“That’s not all. At my company, we treat all employees as co-creators in their career plans and we encourage self-development. Our training needs assessments are completed with active supervisory- employee feedback, and this way we enable employees to take charge of their own learning needs, while also providing the necessary assistance for re-aligning work and personal goals. We have noticed an increased participation in trainings, and also an increase in actual learnings from these programs , because employee commitment is more when they attend something they were consulted on before being recommend for by their managers/HR. Honestly, if you ask me, the real investment we have made in our workforce over the last few years, has been to actively engage with our employees on getting their inputs on decisions that affect them , and really working on thoughtful, planned interventions than leaving everything to emerge on its own out of random events and fun at work activities. Everything we do that impacts our employees, has a thought-process behind it and is worked out with employee inputs and active participation. “
Sound familiar? Statistics show that 60% of employees world-wide feel the impetus to quit otherwise cushy jobs where they feel under-valued. Employee appreciation goes beyond great pay and the usual perquisites of a fancy workspace and free coffee (although people definitely love free coffee too, but that’s not enough to make them stay employed with you over a longer period of time). People choose to build great careers at places where their opinions are asked for and appreciated, where they feel comfortable in taking initiatives without fear of failure or their ideas being shot down because of their level in the hierarchy.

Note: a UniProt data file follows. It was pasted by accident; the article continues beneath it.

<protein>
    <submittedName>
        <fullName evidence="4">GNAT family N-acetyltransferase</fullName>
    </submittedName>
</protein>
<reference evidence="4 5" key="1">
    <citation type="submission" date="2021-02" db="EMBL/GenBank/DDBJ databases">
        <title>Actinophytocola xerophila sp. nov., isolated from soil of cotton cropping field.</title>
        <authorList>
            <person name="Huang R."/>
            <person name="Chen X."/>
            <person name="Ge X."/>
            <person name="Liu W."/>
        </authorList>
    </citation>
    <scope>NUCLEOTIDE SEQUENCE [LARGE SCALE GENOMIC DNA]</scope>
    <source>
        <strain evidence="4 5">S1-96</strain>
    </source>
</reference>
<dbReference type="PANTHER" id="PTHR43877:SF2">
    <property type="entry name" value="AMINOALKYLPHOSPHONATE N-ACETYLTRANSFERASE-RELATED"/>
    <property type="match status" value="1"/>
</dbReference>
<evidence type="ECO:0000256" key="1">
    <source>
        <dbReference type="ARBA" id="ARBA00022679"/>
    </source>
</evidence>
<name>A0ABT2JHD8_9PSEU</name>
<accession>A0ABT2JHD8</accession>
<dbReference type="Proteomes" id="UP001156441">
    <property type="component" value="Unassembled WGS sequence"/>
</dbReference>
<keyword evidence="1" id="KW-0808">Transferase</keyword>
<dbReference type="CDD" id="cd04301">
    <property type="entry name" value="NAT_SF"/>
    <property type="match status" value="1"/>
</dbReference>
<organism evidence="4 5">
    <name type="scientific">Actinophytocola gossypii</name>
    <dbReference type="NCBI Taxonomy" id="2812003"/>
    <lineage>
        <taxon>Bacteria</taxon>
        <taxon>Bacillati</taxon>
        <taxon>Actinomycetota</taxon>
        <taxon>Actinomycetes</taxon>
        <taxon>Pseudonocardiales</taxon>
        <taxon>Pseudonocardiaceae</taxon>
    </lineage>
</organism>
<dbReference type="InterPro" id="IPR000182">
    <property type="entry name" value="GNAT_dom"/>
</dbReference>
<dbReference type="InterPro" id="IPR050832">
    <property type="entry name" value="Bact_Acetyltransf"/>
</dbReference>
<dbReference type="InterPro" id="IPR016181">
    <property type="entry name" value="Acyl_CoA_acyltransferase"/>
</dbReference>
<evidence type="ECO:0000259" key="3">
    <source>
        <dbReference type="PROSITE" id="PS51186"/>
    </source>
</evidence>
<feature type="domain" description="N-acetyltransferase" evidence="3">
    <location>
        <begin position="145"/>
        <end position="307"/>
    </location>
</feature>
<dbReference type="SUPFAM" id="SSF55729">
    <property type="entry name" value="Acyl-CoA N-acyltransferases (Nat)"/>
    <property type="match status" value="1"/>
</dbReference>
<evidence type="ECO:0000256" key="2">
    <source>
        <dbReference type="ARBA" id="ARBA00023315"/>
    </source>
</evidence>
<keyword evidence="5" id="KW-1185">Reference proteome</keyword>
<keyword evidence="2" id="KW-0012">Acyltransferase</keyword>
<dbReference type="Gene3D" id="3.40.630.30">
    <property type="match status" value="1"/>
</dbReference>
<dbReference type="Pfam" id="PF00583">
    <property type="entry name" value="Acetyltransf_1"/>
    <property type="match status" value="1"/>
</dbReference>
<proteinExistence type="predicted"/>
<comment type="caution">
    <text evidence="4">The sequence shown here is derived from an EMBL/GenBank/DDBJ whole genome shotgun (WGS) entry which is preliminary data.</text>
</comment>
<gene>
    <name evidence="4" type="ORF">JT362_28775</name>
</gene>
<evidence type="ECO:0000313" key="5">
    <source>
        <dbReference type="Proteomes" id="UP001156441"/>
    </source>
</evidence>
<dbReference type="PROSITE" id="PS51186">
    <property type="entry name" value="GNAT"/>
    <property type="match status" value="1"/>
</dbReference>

Investing in employees means using employee feedback as the starting point of anything you choose to do for your people, especially when it comes to career development and learning programs. Even as you run formal training needs assessments, encourage supervisors to actively discuss these with the people most impacted by such assessment. Employees who attend training interventions based on plans made with their input and assent often experience lasting benefits and better career and personal growth than those who are tasked with going for trainings that their supervisor/ HR team has mandated for them. Real employee appreciation starts with opening and sustaining a continuous flow of two-way communication where people are asked for their opinions and ideas, especially on issues that have a direct impact on their workplace happiness. The basis of great employee engagement plans is the extent to which employees are asked to be co-creators in the process of making and implementing Employee Engagement practices.
So if , like Melanie, you’re starting to see a gap in your people practices, this is the time for your people managers and people partners to really engage first with your greatest asset, on understanding what they are looking for or feel is missing from their life at the workplace – after all you can always raise another round of funding to work on your business growth objectives but the value of your Human Capital is what really drives your success, and that capital is what you need to invest in building all the time.